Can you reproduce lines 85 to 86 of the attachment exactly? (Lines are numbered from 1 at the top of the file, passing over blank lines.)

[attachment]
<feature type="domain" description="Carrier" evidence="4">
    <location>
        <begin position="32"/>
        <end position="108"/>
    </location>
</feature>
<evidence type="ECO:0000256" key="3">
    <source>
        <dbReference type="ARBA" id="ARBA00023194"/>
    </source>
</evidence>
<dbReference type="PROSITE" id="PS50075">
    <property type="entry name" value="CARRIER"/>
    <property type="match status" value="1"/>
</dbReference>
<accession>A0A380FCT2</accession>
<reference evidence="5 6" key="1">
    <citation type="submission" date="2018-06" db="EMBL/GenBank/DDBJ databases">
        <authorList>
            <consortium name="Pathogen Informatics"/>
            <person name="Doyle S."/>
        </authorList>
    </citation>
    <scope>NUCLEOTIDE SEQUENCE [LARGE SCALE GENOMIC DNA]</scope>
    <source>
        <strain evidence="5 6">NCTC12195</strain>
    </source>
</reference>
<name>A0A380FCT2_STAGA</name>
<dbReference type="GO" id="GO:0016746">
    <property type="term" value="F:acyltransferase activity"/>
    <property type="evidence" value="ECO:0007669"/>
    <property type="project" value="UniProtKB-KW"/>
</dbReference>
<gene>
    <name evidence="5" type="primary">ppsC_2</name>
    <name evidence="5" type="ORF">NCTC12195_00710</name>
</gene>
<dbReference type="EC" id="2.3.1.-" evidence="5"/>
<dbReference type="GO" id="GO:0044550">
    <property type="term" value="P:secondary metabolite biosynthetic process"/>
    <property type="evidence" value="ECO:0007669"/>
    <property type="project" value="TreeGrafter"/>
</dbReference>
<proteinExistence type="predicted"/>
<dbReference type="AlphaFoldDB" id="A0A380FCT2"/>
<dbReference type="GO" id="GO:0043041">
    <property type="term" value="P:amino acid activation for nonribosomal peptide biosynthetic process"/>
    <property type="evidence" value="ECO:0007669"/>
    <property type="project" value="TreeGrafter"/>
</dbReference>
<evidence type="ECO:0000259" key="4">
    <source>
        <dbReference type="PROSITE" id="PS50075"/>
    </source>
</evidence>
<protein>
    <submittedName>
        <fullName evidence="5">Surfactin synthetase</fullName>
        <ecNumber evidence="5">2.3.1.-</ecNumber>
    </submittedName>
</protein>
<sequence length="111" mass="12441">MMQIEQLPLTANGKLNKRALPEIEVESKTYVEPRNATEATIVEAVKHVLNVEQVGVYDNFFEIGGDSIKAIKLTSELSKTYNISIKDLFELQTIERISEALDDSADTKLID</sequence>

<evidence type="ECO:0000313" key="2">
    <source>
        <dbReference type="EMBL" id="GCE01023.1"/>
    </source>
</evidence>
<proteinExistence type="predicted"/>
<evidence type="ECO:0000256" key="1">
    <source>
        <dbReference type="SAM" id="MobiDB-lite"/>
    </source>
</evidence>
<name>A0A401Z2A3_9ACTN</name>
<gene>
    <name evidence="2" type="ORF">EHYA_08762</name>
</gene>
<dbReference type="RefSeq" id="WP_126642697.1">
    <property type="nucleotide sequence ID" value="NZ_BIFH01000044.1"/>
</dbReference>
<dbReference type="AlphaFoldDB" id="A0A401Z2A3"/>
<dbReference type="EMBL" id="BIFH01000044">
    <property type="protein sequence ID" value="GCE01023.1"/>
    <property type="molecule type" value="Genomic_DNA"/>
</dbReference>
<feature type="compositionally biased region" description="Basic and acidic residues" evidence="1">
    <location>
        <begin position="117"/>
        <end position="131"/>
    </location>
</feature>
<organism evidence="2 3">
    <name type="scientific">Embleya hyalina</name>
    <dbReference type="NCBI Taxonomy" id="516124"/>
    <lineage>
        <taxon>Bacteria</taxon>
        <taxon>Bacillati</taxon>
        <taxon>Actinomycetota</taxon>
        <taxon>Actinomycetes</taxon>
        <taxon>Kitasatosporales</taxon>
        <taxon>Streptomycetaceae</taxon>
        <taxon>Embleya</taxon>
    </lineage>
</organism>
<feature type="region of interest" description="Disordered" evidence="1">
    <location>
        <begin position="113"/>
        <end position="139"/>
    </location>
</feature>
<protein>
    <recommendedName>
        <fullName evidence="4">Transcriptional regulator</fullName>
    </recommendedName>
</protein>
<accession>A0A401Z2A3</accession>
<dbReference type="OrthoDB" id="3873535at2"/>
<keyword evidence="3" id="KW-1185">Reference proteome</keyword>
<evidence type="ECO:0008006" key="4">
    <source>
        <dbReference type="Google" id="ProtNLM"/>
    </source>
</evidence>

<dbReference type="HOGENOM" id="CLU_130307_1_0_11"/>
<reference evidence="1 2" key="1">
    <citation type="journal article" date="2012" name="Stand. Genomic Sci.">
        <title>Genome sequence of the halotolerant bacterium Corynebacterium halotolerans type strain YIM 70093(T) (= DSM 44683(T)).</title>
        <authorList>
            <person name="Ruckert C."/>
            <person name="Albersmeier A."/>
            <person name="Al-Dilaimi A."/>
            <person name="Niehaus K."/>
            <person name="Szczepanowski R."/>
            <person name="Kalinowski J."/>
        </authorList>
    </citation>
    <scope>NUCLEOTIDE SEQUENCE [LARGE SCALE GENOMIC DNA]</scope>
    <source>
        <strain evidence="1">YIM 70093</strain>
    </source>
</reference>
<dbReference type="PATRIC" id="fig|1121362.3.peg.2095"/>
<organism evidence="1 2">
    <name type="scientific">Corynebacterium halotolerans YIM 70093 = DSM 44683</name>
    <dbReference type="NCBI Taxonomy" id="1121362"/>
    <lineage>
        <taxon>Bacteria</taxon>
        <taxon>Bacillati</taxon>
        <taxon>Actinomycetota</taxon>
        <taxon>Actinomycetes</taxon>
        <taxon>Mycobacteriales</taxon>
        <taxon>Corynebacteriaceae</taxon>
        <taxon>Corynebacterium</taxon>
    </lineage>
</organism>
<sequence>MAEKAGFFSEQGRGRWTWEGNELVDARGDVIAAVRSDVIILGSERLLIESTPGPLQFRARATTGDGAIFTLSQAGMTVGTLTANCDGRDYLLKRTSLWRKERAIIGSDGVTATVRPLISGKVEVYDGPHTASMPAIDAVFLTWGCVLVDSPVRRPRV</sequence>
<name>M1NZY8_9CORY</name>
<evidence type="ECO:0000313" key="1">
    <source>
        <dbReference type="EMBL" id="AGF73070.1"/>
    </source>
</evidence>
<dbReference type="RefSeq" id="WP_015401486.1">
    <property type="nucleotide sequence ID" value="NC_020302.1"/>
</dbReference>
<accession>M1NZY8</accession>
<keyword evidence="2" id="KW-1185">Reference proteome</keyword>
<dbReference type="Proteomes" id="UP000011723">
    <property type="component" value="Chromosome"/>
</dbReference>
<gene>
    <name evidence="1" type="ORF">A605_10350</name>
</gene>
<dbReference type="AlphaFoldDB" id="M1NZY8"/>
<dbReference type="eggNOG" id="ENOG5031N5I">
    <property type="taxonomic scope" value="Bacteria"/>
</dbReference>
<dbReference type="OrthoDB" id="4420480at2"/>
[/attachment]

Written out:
    <property type="molecule type" value="Genomic_DNA"/>
</dbReference>